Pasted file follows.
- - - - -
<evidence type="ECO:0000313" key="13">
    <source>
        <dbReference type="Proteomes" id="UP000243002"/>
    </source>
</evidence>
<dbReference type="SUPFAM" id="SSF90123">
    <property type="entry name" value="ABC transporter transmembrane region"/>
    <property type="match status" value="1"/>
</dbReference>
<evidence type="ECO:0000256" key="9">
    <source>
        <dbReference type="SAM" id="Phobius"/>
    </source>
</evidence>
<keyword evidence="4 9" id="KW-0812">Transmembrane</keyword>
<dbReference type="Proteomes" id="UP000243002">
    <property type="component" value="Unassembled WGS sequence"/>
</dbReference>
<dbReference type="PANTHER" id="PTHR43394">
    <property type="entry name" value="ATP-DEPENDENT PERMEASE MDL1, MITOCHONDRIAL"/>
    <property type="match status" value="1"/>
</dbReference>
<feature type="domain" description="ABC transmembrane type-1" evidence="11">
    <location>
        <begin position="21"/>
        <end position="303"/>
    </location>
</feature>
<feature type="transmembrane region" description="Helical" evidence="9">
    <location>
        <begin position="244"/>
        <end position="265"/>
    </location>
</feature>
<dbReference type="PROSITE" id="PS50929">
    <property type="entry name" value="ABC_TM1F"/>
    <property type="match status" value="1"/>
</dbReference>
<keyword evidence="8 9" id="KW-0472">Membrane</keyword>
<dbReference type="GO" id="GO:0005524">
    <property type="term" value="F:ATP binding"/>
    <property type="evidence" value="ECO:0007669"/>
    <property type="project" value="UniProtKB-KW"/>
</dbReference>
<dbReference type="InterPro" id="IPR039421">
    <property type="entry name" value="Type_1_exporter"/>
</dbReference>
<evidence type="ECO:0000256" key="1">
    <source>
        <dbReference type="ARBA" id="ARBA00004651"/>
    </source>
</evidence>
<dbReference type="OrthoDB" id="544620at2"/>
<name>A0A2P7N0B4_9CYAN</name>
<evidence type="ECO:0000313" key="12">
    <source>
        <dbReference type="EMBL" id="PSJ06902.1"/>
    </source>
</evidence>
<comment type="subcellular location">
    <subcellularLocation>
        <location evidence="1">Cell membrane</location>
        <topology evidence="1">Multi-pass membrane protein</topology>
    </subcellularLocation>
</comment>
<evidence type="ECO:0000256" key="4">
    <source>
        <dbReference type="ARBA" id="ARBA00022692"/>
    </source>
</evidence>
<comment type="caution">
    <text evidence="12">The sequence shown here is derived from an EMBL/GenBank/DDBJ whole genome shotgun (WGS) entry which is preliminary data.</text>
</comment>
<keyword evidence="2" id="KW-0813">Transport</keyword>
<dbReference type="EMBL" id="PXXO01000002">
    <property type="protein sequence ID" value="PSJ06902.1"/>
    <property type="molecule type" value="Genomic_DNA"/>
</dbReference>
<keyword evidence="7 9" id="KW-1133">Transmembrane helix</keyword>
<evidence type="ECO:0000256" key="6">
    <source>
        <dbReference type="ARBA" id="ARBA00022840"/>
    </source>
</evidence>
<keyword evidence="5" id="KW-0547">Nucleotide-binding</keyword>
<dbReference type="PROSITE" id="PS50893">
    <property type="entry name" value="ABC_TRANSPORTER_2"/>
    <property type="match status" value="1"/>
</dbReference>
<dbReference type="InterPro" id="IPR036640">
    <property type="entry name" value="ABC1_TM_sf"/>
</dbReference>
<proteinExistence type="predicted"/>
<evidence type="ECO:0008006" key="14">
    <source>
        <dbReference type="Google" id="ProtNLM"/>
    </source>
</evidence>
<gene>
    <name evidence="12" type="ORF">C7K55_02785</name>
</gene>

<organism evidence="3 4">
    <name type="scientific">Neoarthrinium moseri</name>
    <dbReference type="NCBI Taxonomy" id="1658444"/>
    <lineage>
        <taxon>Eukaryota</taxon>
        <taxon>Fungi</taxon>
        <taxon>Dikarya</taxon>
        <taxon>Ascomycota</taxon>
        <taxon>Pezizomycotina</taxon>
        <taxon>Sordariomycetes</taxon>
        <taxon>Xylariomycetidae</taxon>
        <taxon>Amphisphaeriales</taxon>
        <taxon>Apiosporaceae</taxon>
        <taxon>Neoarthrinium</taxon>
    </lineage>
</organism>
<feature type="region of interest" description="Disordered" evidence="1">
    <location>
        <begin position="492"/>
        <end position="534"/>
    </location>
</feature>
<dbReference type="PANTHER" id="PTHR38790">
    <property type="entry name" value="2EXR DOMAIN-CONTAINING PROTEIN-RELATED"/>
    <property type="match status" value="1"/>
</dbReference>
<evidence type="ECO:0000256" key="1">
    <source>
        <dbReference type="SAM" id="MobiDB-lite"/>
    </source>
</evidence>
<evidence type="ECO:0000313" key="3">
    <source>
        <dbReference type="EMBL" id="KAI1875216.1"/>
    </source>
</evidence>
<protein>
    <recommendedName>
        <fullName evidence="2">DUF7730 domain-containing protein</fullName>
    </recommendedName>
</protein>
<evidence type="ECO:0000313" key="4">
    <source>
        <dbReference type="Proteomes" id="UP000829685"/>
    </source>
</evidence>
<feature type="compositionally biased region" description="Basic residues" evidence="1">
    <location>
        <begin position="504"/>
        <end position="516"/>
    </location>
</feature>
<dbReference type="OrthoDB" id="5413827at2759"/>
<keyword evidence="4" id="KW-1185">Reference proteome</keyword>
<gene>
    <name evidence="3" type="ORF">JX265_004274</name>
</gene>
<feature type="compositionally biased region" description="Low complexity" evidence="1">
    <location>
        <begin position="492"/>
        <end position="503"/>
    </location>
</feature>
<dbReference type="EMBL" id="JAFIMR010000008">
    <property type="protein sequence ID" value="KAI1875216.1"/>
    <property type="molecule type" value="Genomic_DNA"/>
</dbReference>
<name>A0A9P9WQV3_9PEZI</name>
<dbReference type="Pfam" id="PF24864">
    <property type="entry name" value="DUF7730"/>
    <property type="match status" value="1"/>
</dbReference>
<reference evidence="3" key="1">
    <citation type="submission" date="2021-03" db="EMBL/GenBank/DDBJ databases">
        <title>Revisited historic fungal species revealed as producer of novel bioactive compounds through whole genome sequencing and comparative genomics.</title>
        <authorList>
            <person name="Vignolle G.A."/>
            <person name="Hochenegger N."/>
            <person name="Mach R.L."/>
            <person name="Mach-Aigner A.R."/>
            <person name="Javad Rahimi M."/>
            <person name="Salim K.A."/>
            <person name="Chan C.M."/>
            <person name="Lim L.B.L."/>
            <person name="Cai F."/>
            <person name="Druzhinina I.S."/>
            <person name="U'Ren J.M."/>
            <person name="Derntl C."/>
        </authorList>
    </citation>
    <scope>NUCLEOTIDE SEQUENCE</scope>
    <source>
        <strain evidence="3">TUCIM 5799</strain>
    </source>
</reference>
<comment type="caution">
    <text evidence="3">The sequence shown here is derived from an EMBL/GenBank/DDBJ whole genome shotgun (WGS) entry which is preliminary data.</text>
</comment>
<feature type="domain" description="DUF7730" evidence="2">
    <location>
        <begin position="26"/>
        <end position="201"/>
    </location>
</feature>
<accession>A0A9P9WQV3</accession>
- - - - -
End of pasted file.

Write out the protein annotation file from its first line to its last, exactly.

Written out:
<evidence type="ECO:0000313" key="13">
    <source>
        <dbReference type="Proteomes" id="UP000243002"/>
    </source>
</evidence>
<dbReference type="SUPFAM" id="SSF90123">
    <property type="entry name" value="ABC transporter transmembrane region"/>
    <property type="match status" value="1"/>
</dbReference>
<evidence type="ECO:0000256" key="9">
    <source>
        <dbReference type="SAM" id="Phobius"/>
    </source>
</evidence>
<keyword evidence="4 9" id="KW-0812">Transmembrane</keyword>
<dbReference type="Proteomes" id="UP000243002">
    <property type="component" value="Unassembled WGS sequence"/>
</dbReference>
<dbReference type="PANTHER" id="PTHR43394">
    <property type="entry name" value="ATP-DEPENDENT PERMEASE MDL1, MITOCHONDRIAL"/>
    <property type="match status" value="1"/>
</dbReference>
<feature type="domain" description="ABC transmembrane type-1" evidence="11">
    <location>
        <begin position="21"/>
        <end position="303"/>
    </location>
</feature>
<feature type="transmembrane region" description="Helical" evidence="9">
    <location>
        <begin position="244"/>
        <end position="265"/>
    </location>
</feature>
<dbReference type="PROSITE" id="PS50929">
    <property type="entry name" value="ABC_TM1F"/>
    <property type="match status" value="1"/>
</dbReference>
<keyword evidence="8 9" id="KW-0472">Membrane</keyword>
<dbReference type="GO" id="GO:0005524">
    <property type="term" value="F:ATP binding"/>
    <property type="evidence" value="ECO:0007669"/>
    <property type="project" value="UniProtKB-KW"/>
</dbReference>
<dbReference type="InterPro" id="IPR039421">
    <property type="entry name" value="Type_1_exporter"/>
</dbReference>
<evidence type="ECO:0000256" key="1">
    <source>
        <dbReference type="ARBA" id="ARBA00004651"/>
    </source>
</evidence>
<dbReference type="OrthoDB" id="544620at2"/>
<name>A0A2P7N0B4_9CYAN</name>
<evidence type="ECO:0000313" key="12">
    <source>
        <dbReference type="EMBL" id="PSJ06902.1"/>
    </source>
</evidence>
<comment type="subcellular location">
    <subcellularLocation>
        <location evidence="1">Cell membrane</location>
        <topology evidence="1">Multi-pass membrane protein</topology>
    </subcellularLocation>
</comment>
<evidence type="ECO:0000256" key="4">
    <source>
        <dbReference type="ARBA" id="ARBA00022692"/>
    </source>
</evidence>
<comment type="caution">
    <text evidence="12">The sequence shown here is derived from an EMBL/GenBank/DDBJ whole genome shotgun (WGS) entry which is preliminary data.</text>
</comment>
<keyword evidence="2" id="KW-0813">Transport</keyword>
<dbReference type="EMBL" id="PXXO01000002">
    <property type="protein sequence ID" value="PSJ06902.1"/>
    <property type="molecule type" value="Genomic_DNA"/>
</dbReference>
<keyword evidence="7 9" id="KW-1133">Transmembrane helix</keyword>
<evidence type="ECO:0000256" key="6">
    <source>
        <dbReference type="ARBA" id="ARBA00022840"/>
    </source>
</evidence>
<keyword evidence="5" id="KW-0547">Nucleotide-binding</keyword>
<dbReference type="PROSITE" id="PS50893">
    <property type="entry name" value="ABC_TRANSPORTER_2"/>
    <property type="match status" value="1"/>
</dbReference>
<dbReference type="InterPro" id="IPR036640">
    <property type="entry name" value="ABC1_TM_sf"/>
</dbReference>
<proteinExistence type="predicted"/>
<evidence type="ECO:0008006" key="14">
    <source>
        <dbReference type="Google" id="ProtNLM"/>
    </source>
</evidence>
<gene>
    <name evidence="12" type="ORF">C7K55_02785</name>
</gene>

<organism evidence="3 4">
    <name type="scientific">Neoarthrinium moseri</name>
    <dbReference type="NCBI Taxonomy" id="1658444"/>
    <lineage>
        <taxon>Eukaryota</taxon>
        <taxon>Fungi</taxon>
        <taxon>Dikarya</taxon>
        <taxon>Ascomycota</taxon>
        <taxon>Pezizomycotina</taxon>
        <taxon>Sordariomycetes</taxon>
        <taxon>Xylariomycetidae</taxon>
        <taxon>Amphisphaeriales</taxon>
        <taxon>Apiosporaceae</taxon>
        <taxon>Neoarthrinium</taxon>
    </lineage>
</organism>
<feature type="region of interest" description="Disordered" evidence="1">
    <location>
        <begin position="492"/>
        <end position="534"/>
    </location>
</feature>
<dbReference type="PANTHER" id="PTHR38790">
    <property type="entry name" value="2EXR DOMAIN-CONTAINING PROTEIN-RELATED"/>
    <property type="match status" value="1"/>
</dbReference>
<evidence type="ECO:0000256" key="1">
    <source>
        <dbReference type="SAM" id="MobiDB-lite"/>
    </source>
</evidence>
<evidence type="ECO:0000313" key="3">
    <source>
        <dbReference type="EMBL" id="KAI1875216.1"/>
    </source>
</evidence>
<protein>
    <recommendedName>
        <fullName evidence="2">DUF7730 domain-containing protein</fullName>
    </recommendedName>
</protein>
<evidence type="ECO:0000313" key="4">
    <source>
        <dbReference type="Proteomes" id="UP000829685"/>
    </source>
</evidence>
<feature type="compositionally biased region" description="Basic residues" evidence="1">
    <location>
        <begin position="504"/>
        <end position="516"/>
    </location>
</feature>
<dbReference type="OrthoDB" id="5413827at2759"/>
<keyword evidence="4" id="KW-1185">Reference proteome</keyword>
<gene>
    <name evidence="3" type="ORF">JX265_004274</name>
</gene>
<feature type="compositionally biased region" description="Low complexity" evidence="1">
    <location>
        <begin position="492"/>
        <end position="503"/>
    </location>
</feature>
<dbReference type="EMBL" id="JAFIMR010000008">
    <property type="protein sequence ID" value="KAI1875216.1"/>
    <property type="molecule type" value="Genomic_DNA"/>
</dbReference>
<name>A0A9P9WQV3_9PEZI</name>
<dbReference type="Pfam" id="PF24864">
    <property type="entry name" value="DUF7730"/>
    <property type="match status" value="1"/>
</dbReference>
<reference evidence="3" key="1">
    <citation type="submission" date="2021-03" db="EMBL/GenBank/DDBJ databases">
        <title>Revisited historic fungal species revealed as producer of novel bioactive compounds through whole genome sequencing and comparative genomics.</title>
        <authorList>
            <person name="Vignolle G.A."/>
            <person name="Hochenegger N."/>
            <person name="Mach R.L."/>
            <person name="Mach-Aigner A.R."/>
            <person name="Javad Rahimi M."/>
            <person name="Salim K.A."/>
            <person name="Chan C.M."/>
            <person name="Lim L.B.L."/>
            <person name="Cai F."/>
            <person name="Druzhinina I.S."/>
            <person name="U'Ren J.M."/>
            <person name="Derntl C."/>
        </authorList>
    </citation>
    <scope>NUCLEOTIDE SEQUENCE</scope>
    <source>
        <strain evidence="3">TUCIM 5799</strain>
    </source>
</reference>
<comment type="caution">
    <text evidence="3">The sequence shown here is derived from an EMBL/GenBank/DDBJ whole genome shotgun (WGS) entry which is preliminary data.</text>
</comment>
<feature type="domain" description="DUF7730" evidence="2">
    <location>
        <begin position="26"/>
        <end position="201"/>
    </location>
</feature>
<accession>A0A9P9WQV3</accession>